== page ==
Trending now: Stopping the worst of social media for children - WAOW - Newsline 9, Wausau News, Weather, Sports

Trending now: Stopping the worst of social media for children


(CNN) -- If you've ever watched teens using social media, you may wonder what's going on in their heads when they're engrossed in their screens. A new CNN study found out, as hundreds of 8th graders allowed them to take a look at their social media feeds. 

Other studies have asked teens to self report what's happening on Instagram, Twitter, and Facebook. This study took a different approach, recording everything 216 13-year-old students did in a secure online archive and one of the biggest findings was that teens are addicted to following each other.

More than 175 students of the original group completed the archiving of their social media activity and in six months; they commented or posted 87,263 times on Instagram, nearly 26,000 times on Twitter, and 12,000 times on Facebook.

More than posting, they're tracking others. One-third of the teens said they check social media more than 25 times a day on a typical weekend. So why do they do it? Eighty percent report they're bored, 71 percent say they want to connect with friends, 61 percent want to see if their posts are getting liked and to see the comments and 21 percent say they want to make sure no one is saying mean things about them.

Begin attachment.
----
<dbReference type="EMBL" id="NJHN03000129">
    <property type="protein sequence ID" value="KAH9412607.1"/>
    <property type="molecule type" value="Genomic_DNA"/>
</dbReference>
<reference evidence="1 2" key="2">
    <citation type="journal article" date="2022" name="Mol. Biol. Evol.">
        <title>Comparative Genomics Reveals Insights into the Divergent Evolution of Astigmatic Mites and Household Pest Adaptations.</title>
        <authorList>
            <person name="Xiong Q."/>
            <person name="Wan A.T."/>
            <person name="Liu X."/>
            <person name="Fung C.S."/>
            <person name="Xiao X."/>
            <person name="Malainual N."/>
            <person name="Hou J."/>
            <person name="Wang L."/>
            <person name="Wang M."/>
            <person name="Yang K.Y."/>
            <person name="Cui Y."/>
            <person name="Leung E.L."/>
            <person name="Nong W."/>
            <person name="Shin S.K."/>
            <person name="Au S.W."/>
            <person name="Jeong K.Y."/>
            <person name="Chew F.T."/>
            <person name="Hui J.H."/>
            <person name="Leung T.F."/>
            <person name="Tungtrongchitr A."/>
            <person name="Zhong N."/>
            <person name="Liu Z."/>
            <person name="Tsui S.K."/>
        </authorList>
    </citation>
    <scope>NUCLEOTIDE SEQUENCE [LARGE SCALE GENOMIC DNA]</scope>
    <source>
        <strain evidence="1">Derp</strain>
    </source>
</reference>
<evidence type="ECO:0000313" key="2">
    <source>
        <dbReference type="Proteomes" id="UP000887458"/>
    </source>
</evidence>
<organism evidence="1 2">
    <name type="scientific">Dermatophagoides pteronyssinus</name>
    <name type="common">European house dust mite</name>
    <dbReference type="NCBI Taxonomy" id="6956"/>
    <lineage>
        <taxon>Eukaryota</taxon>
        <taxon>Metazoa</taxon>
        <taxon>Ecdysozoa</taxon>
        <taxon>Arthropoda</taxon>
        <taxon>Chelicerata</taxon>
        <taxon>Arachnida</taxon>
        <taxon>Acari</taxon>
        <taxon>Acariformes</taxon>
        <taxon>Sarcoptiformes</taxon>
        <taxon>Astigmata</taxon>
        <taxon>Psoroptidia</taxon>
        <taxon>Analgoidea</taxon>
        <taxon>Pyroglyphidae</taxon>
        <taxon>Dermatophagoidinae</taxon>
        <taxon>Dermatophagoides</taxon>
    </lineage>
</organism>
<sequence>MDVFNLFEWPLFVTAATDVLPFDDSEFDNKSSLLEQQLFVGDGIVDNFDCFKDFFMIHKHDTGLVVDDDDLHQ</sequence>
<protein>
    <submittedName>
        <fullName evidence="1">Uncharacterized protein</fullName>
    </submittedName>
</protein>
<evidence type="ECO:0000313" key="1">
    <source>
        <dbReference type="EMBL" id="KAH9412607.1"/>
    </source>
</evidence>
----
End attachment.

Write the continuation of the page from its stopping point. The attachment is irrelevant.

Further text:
That leads to a critical finding about those teens' parents: almost all, 94 percent, say they underestimated the amount of fighting happening over social media. But the study suggested that teens do benefit from parents trying to monitor their social media activities. When parents engaged in close monitoring, the study said, the relationship between social media conflicts and stress in teens almost disappeared.

So, what can parents do to help teens avoid getting too sucked into social media and worrying about what people say about them online?

A child development expert who worked on the study says parents need to spend time on the same social networks their children are using to see how it can impact them. For example, realizing how good a series of "likes" on a posting can make you feel, so you understand the impact it has on your children and can help them understand that counting "likes" and keeping score isn't healthy.

On the other hand, the study says, much of the online content researchers observed was positive. Forty percent of the teens said social media often makes them feel good about themselves and it can be a way to feel supported for positive leadership.

Here are some additional links about the study:

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